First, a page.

How do you think we can notice those people who may be false negatives (ex. young people)?

Continuing discussion from Towards Data Science article, Scott Ogden asks:

“It appears that, even controlling for risk factors, the outcomes of this disease are bimodal and may depend on viral load. E.g. some young people get super sick. How do you think we can notice those people who may be false negatives? I was thinking myself about how to capture ‘even more severe risk’ and thought about creating a proxy model for patients most likely to die from a respiratory event. Is that something we could work on?”

Yes, the CV19 Index was built on a proxy outcome of complications from respiratory events. one of the improvements we’d like to make is to understand how to refine that proxy as we start getting information about the results of real COVID-19 cases. Even before we can build a predictor just off of COVID-19 outcomes, we can get a good idea of what are the most relevant proxies.

Can you explain how the xgboost predictor was trained? What were the targets? I am wondering if we could train an institution specific model.

we are training institution specific models daily via the ClosedLoop hosted version. Medical Home Network was the firs and there is a press release. There are multiple others in testing at the moment. What specifically did you have in mind?

At Strata, we are trying to help our clients model case mix for both financial forecasting and capacity planning. I was just wondering how the ClosedLoop pre-trained model would generalize to our clients’ claims data and whether it would be worthwhile to train on our institution-specific data.

The model we have today is built with Medicare data and is not really appropriate for a younger, generally healthy working age population. If you have a commercially insured population I’d strongly recommend retraining on your own population. If you can sign a BAA or deidentify your data we can do the retraining on our platform. If not, there is a description of how we defined the surrogate endpoint to train the model in our technical report, available at: https://arxiv.org/abs/2003.07347 .

You can use the same features in the open source model and the open source version of XGBoost to train.

Hi Dave, thanks for the insights and link to the technical report. We will try to retrain the predictor on our own data using a few types of targets. Thanks for your assistance!

I am retraining an xgboost model using our data on a different target (ICU stay- true/false). How do I save this trained model in a format that can be used by do_run?

Are you using the same inputs that our model uses?

It’s not quite built for this, but here is what you can do:

  • unpickle the original model file. That will be a dictionary, let’s call it “d”.
  • Replace d["model’] in the dictionary with your xgboost model.
  • update the d[‘hyper_params’][‘scale_pos_weight’] = 1.0
  • Compute quantiles for your test distribution (for example using np.quantile) and replace d[“prediction_quantiles”] with your computed quantiles. If is optional but if you don’t do it your “percentile” values will not be correct.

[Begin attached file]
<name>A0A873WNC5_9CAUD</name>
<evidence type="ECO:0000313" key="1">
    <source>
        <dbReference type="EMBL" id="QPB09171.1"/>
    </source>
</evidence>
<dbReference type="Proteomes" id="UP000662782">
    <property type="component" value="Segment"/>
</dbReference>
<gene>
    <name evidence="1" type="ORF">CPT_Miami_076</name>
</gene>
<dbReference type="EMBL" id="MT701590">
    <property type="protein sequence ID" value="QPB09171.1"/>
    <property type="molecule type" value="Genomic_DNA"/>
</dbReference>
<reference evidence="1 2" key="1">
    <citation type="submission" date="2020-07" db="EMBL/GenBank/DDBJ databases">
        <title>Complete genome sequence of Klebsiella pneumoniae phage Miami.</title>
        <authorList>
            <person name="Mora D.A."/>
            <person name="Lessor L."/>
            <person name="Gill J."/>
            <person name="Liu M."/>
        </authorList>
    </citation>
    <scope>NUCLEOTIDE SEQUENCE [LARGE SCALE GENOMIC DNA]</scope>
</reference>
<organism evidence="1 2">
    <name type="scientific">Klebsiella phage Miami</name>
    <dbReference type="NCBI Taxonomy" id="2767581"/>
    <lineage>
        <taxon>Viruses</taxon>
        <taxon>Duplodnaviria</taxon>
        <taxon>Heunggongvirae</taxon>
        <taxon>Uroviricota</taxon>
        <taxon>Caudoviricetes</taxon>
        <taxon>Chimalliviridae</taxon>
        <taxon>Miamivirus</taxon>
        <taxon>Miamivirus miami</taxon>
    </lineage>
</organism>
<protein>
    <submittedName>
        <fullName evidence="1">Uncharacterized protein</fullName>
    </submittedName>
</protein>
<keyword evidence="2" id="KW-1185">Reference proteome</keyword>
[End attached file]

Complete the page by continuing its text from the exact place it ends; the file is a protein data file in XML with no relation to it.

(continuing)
• Pickle the updated dictionary and save in the same place

I know that was a lot. Let me know if any of that was confusing.

If you are using different inputs, then it gets trickier.

Hi Dave,

Thanks for those pointers. I think that all made sense…why do you set “scale_pos_weight” to 1 instead of the inverse ratio of “rare events?” I’m still trying to make sense of the risk scores we are seeing. I have an issue with getting the neg/pos factors to show up for each individual though. I am wondering if it would depend on the size of the training data. We currently have about 400k total (600 rare, prevalence of 0.15%).

Honestly, on the “scale_pos_weight” I was trying to keep the explanation simple. In practice I would recommend setting scale_pos_weight to the inverse ratio of “rare events”. Whatever value you train XGBoost with you should set in the model package. What the model package does is apply a correction factor to the predicted probabilties. If you overweight the rare events in training, you will end up with predicted probabilities that are much to high, and so this correction fixes that.

I’ll answer the factor question ina bit

On the factors, just adding in that scaling might fix the problem. If it doesn’t, try passing shap_cutoff=0.0 to the do_run function. Normally we have a cutoff to filter out insignificant SHAP values, but if your predictions are scaled differently then you might need a different value than our default here.

Actually, I got that wrong on the scale_pos_weight answer. You need to update the “train_data_stats” with an object that has ‘total_events’ and ‘rare_events’. This is what is used to do the rescaling.

Hi Dave, thanks for those suggestions. I had been passing along the “train_data_stats” dictionary so perhaps changing the shap_cutoff will help. I truly appreciate your support!

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